Yes yes. Reverse treatments are brainwashing and indoctrination. Not just for the sake of treatment, but all the psychological pressure and ideological burden of putting someone through the process of denying their identity.

– What do you think about child support and the options available to transgender minors?

I have no opinion on this matter, I don’t know enough and I’d rather not talk about it.

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– Yes. Let’s talk about health. What does public health care now offer to people who want to make a transition?

I can talk about Catalan healthcare. This model is one of the most advanced in the world. I can only say good things about the transport service. It has gone against the pathological view of the guardian of trans people and provides support for the life processes of trans people. Yes, it is true that you have to constantly fight so that the Catalan Health Institute does not back down, adheres to the agreements, makes the protocols a reality… And in this I would like to highlight the work of Transforma La Salute, a group of people who do a commendable job so that the higher spheres that manage health do not do their own thing.

– Currently, does public health cover sex reassignment surgeries or mastectomy for transgender people for free?

Yes. I don’t know what the wait times are these days. I know they’ve been reduced, because a lot of the hurdles have been removed.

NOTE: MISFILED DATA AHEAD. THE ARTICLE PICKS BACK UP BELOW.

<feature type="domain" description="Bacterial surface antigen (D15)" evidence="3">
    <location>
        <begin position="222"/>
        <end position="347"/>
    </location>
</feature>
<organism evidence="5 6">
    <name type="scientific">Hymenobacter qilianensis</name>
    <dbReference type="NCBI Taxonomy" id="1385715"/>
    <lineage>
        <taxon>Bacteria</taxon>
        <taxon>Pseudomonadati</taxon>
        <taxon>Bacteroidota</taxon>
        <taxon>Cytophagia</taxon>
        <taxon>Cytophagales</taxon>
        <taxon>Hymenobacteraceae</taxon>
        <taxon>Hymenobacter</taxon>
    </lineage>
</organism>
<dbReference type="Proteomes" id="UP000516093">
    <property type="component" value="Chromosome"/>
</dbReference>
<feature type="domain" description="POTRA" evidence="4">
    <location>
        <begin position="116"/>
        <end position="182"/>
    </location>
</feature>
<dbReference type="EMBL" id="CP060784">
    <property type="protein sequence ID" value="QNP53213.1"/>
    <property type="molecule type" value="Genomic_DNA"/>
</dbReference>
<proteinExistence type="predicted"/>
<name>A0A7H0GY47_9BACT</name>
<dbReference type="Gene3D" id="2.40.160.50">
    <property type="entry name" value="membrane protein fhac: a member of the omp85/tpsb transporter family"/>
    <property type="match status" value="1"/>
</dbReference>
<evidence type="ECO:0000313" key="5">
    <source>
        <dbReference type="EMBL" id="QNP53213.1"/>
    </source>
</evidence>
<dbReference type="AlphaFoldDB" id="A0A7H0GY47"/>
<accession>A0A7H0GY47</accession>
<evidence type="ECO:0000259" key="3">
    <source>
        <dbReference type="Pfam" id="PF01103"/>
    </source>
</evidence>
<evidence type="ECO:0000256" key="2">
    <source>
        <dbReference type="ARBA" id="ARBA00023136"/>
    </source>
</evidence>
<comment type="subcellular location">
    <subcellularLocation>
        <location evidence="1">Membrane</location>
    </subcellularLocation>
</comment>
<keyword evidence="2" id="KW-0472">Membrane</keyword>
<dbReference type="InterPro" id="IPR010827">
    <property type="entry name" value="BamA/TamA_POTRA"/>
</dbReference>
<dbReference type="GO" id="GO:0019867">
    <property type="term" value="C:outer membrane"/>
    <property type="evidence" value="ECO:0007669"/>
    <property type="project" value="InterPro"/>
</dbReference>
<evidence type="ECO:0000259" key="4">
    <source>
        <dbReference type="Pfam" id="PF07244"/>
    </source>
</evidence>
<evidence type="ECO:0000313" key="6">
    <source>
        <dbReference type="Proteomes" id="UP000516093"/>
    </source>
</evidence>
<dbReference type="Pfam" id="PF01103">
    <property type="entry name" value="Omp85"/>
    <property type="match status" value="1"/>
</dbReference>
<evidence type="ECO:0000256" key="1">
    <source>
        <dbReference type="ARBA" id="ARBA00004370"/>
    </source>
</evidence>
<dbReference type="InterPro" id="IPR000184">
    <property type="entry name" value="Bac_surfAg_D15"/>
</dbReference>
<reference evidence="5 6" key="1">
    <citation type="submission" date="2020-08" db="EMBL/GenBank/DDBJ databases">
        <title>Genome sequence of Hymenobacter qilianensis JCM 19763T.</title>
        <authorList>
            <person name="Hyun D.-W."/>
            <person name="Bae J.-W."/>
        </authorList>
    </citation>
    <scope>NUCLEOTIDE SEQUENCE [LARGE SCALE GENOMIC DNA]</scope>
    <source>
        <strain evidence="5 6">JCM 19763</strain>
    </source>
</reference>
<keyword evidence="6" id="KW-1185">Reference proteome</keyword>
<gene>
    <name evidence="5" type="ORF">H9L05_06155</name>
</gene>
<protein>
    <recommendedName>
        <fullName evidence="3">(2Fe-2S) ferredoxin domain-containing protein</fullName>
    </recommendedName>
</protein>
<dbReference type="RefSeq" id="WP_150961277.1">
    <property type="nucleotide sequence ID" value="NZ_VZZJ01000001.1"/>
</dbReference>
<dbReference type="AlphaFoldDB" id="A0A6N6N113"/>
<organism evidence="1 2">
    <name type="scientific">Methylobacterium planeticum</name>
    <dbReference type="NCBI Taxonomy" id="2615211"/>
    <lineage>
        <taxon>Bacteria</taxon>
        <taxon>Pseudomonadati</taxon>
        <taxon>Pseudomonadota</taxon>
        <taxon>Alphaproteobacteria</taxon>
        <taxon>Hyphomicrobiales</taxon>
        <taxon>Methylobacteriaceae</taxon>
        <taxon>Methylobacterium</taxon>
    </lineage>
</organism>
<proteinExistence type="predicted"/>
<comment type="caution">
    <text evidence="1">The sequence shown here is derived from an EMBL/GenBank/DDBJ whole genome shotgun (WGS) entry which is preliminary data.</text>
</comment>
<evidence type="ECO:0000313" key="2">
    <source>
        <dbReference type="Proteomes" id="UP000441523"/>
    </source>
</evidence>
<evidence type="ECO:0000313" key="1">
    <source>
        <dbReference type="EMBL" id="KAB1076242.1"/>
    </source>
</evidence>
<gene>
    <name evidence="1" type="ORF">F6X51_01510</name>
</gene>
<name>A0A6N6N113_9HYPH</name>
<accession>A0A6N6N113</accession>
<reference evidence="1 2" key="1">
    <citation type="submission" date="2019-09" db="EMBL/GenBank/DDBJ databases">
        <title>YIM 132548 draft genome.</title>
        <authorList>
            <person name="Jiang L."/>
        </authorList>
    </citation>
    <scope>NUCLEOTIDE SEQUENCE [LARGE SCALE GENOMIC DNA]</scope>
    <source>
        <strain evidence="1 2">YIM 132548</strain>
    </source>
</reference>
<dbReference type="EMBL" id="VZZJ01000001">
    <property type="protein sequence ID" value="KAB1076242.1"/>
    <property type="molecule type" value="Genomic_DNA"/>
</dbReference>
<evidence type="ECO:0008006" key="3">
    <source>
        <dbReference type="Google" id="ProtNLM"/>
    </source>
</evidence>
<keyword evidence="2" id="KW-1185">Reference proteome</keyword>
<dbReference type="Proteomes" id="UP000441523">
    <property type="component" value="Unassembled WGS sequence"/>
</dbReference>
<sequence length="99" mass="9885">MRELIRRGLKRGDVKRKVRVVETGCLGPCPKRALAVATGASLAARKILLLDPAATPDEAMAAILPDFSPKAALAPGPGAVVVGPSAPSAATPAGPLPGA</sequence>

– Fear and the growth of the far right and the decline of collective rights that could mean their rise to power?

Too many times we will be the first victims. The first to receive. The violence against homosexuals has increased. We no longer talk about being called “Marika” or “Trapolo”, we talk about physical attacks. This is very serious. It is unbearable.

– How do you celebrate Pride Day?

I am a daughter of Stonewall and I believe that the patriarchy gives us nothing. On the contrary, if it can take away the rights we have won by fighting, it will. Celebrations are fine, on top of a float. They can even be provocative. It is okay to have fun, to revolt with joy. But let us not forget that we are facing a far-right that is doing nothing good, and that our rights can be taken away at any time. So let us not let our guard down, let us maintain critical pride, and let us not accept the normality that imposes on us patriarchal ideological values.